Key Takeaway: Skin care products that contain a mix of beneficial natural and synthetic ingredients can provide a good balance and work coherently when properly formulated.
Are you wanting to look younger and have healthier looking skin without having to go under the knife or spend days or weeks recovering while missing personal, work, and family obligations? Now, you can!
Rejuvapen, our newest skin care treatment at Charleston Medical Spa, stimulates the skin's natural healing process to increase elasticity, reduce the appearance of scars and wrinkles, minimize pores, and more. A versatile treatment that corrects a variety of skin concerns, Rejuvapen is an attractive option for those looking for skin rejuvenation without invasive surgery.
1. No surgery
Rejuvapen is non-surgical, which means that it comes with less risk and no scarring, unlike procedures that require an incision. Rejuvapen treatments are non-invasive and treatments are performed at our clinic under the supervision of one of our licensed estheticians.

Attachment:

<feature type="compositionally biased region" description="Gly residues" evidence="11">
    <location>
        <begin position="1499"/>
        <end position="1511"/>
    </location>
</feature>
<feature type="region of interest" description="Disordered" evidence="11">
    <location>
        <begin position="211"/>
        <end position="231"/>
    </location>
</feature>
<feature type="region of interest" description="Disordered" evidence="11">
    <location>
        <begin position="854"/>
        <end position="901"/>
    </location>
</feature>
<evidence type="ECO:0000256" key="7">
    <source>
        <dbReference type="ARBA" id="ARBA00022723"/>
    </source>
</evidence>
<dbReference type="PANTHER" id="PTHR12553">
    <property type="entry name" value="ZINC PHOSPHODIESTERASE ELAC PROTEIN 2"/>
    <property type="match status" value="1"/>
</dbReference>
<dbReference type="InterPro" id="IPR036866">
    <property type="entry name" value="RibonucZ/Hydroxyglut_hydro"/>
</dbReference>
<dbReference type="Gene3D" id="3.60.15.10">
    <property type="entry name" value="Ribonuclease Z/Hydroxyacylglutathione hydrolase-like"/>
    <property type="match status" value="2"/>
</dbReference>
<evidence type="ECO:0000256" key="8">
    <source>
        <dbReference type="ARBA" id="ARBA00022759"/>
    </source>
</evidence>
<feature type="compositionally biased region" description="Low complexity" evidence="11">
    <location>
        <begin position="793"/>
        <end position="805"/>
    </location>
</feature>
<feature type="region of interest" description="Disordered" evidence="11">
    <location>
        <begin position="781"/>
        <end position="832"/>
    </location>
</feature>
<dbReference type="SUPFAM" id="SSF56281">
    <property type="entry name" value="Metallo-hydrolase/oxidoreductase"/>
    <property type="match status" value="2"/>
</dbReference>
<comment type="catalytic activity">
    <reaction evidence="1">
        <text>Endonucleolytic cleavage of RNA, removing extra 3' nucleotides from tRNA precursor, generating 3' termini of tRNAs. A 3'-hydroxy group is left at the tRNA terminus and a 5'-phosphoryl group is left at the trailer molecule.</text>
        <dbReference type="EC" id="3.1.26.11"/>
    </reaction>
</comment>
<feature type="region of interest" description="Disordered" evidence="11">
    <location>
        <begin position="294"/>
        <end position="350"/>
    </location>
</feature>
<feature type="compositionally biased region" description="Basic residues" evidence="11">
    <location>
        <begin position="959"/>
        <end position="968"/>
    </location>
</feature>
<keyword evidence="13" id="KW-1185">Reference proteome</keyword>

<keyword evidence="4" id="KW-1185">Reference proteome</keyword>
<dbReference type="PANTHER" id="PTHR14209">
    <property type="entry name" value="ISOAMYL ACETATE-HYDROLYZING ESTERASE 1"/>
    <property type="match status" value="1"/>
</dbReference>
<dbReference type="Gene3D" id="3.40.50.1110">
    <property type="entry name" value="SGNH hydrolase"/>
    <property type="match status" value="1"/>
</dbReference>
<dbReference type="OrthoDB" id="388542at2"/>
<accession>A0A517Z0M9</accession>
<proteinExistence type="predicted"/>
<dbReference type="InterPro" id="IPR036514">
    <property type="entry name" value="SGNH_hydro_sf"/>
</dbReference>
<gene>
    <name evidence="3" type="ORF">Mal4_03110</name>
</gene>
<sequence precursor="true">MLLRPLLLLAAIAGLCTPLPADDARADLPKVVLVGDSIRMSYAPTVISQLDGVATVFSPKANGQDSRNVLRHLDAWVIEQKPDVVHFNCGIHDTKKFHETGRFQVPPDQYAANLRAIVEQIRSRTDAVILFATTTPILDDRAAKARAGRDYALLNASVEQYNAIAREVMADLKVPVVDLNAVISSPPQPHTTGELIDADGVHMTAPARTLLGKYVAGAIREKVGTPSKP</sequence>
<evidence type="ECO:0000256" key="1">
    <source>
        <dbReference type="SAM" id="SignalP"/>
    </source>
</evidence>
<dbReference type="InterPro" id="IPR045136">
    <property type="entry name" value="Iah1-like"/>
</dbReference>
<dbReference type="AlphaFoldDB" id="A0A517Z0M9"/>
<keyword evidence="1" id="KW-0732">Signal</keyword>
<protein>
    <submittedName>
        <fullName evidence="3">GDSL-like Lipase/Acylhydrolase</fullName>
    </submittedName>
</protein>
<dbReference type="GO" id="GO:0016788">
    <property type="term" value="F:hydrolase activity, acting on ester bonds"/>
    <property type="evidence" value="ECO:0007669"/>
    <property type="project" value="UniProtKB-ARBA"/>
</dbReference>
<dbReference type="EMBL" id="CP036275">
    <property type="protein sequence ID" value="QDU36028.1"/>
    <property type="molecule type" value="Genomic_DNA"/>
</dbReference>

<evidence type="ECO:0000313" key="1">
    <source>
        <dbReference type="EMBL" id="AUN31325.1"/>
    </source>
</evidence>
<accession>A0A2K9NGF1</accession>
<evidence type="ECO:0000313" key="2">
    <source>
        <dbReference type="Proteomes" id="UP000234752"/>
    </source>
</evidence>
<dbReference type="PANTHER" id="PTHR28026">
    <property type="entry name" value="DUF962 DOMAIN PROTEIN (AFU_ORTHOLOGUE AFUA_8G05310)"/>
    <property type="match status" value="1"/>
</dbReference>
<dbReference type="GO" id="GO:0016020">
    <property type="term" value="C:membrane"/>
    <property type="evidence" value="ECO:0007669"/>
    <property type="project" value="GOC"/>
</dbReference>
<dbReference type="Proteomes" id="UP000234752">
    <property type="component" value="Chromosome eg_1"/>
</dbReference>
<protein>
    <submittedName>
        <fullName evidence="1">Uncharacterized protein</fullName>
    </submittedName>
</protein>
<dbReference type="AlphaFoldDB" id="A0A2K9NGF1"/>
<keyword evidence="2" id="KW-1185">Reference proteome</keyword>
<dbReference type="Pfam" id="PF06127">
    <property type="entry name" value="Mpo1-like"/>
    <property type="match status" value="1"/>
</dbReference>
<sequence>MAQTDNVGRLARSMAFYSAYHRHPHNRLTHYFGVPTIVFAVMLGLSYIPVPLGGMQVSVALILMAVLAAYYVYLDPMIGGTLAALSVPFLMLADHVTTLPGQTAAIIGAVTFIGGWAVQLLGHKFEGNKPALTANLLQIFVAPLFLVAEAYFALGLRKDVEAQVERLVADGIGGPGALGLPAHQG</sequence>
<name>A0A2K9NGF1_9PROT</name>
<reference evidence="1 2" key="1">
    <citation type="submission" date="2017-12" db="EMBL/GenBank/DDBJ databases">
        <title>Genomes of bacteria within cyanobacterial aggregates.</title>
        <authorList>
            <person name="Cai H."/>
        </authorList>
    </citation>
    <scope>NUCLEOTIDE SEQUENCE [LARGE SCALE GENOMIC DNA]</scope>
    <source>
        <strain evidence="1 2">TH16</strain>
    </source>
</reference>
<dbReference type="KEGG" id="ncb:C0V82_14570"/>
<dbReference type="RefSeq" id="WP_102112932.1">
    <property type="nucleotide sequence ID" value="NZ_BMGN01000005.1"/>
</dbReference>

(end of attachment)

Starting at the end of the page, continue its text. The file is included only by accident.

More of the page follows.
2. No anesthesia
Because no anesthesia is necessary, the chance of complications is minimized, and surgical risks, such as infection, are also greatly reduced. You can be fully awake when receiving treatment for Rejuvapen.
3. No overnights
When you receive a facelift at a medical facility, patients are typically kept overnight for supervision. Since Rejuvapen is non-invasive, you will be on with you day within an hour.
4. No down time
Rejuvapen™ does not require an at-home recovery period.
5. No missing out on personal, professional, or family events and obligations
A facelift can derail your personal, work and family obligations by keeping you at home and out of sight while you recover and heal from surgery. A treatment with Rejuvapen will not keep you from your day to day responsibilities and activities.
6. No embarrassing bruising or scarring
While a facelift will have moderate to severe bruising for days and sometimes, weeks, you will not experience either with a treatment from Rejuvapen. Those receiving treatment from Rejuvapen recover in 24 hours or less and only experience the feeling of a "mild sunburn."
7. Little to no pain